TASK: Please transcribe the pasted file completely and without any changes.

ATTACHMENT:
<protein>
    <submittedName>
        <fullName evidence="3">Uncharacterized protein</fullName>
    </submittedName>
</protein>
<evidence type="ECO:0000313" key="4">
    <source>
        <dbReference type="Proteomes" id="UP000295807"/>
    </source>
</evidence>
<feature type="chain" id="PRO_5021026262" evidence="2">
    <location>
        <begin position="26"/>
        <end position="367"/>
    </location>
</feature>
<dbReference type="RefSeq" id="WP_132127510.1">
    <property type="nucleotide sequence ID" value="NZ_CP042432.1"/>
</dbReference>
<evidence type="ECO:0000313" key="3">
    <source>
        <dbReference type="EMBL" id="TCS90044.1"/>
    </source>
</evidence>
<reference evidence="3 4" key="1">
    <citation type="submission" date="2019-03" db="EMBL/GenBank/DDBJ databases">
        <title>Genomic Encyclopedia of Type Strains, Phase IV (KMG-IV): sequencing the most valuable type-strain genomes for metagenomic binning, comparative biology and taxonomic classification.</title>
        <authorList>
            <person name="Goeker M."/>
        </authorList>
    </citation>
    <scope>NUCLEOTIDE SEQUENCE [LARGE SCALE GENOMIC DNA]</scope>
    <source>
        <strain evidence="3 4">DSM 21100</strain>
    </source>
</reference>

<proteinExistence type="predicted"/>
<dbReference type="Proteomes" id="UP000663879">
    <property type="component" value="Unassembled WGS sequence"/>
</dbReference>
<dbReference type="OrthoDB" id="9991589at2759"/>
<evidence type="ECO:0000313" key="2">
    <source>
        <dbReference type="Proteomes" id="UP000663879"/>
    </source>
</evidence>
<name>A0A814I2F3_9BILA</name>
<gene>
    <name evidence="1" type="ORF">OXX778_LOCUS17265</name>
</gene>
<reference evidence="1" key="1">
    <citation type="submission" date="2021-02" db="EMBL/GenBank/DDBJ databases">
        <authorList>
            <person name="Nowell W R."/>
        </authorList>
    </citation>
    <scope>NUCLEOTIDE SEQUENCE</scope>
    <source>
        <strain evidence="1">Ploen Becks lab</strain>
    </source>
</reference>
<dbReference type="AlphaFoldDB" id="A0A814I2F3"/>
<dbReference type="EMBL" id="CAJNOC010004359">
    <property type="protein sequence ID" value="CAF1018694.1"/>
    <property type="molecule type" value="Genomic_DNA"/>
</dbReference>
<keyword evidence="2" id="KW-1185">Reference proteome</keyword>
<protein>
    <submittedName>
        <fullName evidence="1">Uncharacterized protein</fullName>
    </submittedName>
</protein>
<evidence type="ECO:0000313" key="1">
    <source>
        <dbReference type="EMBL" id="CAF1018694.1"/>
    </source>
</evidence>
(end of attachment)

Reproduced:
<protein>
    <submittedName>
        <fullName evidence="3">Uncharacterized protein</fullName>
    </submittedName>
</protein>
<evidence type="ECO:0000313" key="4">
    <source>
        <dbReference type="Proteomes" id="UP000295807"/>
    </source>
</evidence>
<feature type="chain" id="PRO_5021026262" evidence="2">
    <location>
        <begin position="26"/>
        <end position="367"/>
    </location>
</feature>
<dbReference type="RefSeq" id="WP_132127510.1">
    <property type="nucleotide sequence ID" value="NZ_CP042432.1"/>
</dbReference>
<evidence type="ECO:0000313" key="3">
    <source>
        <dbReference type="EMBL" id="TCS90044.1"/>
    </source>
</evidence>
<reference evidence="3 4" key="1">
    <citation type="submission" date="2019-03" db="EMBL/GenBank/DDBJ databases">
        <title>Genomic Encyclopedia of Type Strains, Phase IV (KMG-IV): sequencing the most valuable type-strain genomes for metagenomic binning, comparative biology and taxonomic classification.</title>
        <authorList>
            <person name="Goeker M."/>
        </authorList>
    </citation>
    <scope>NUCLEOTIDE SEQUENCE [LARGE SCALE GENOMIC DNA]</scope>
    <source>
        <strain evidence="3 4">DSM 21100</strain>
    </source>
</reference>

<proteinExistence type="predicted"/>
<dbReference type="Proteomes" id="UP000663879">
    <property type="component" value="Unassembled WGS sequence"/>
</dbReference>
<dbReference type="OrthoDB" id="9991589at2759"/>
<evidence type="ECO:0000313" key="2">
    <source>
        <dbReference type="Proteomes" id="UP000663879"/>
    </source>
</evidence>
<name>A0A814I2F3_9BILA</name>
<gene>
    <name evidence="1" type="ORF">OXX778_LOCUS17265</name>
</gene>
<reference evidence="1" key="1">
    <citation type="submission" date="2021-02" db="EMBL/GenBank/DDBJ databases">
        <authorList>
            <person name="Nowell W R."/>
        </authorList>
    </citation>
    <scope>NUCLEOTIDE SEQUENCE</scope>
    <source>
        <strain evidence="1">Ploen Becks lab</strain>
    </source>
</reference>
<dbReference type="AlphaFoldDB" id="A0A814I2F3"/>
<dbReference type="EMBL" id="CAJNOC010004359">
    <property type="protein sequence ID" value="CAF1018694.1"/>
    <property type="molecule type" value="Genomic_DNA"/>
</dbReference>
<keyword evidence="2" id="KW-1185">Reference proteome</keyword>
<protein>
    <submittedName>
        <fullName evidence="1">Uncharacterized protein</fullName>
    </submittedName>
</protein>
<evidence type="ECO:0000313" key="1">
    <source>
        <dbReference type="EMBL" id="CAF1018694.1"/>
    </source>
</evidence>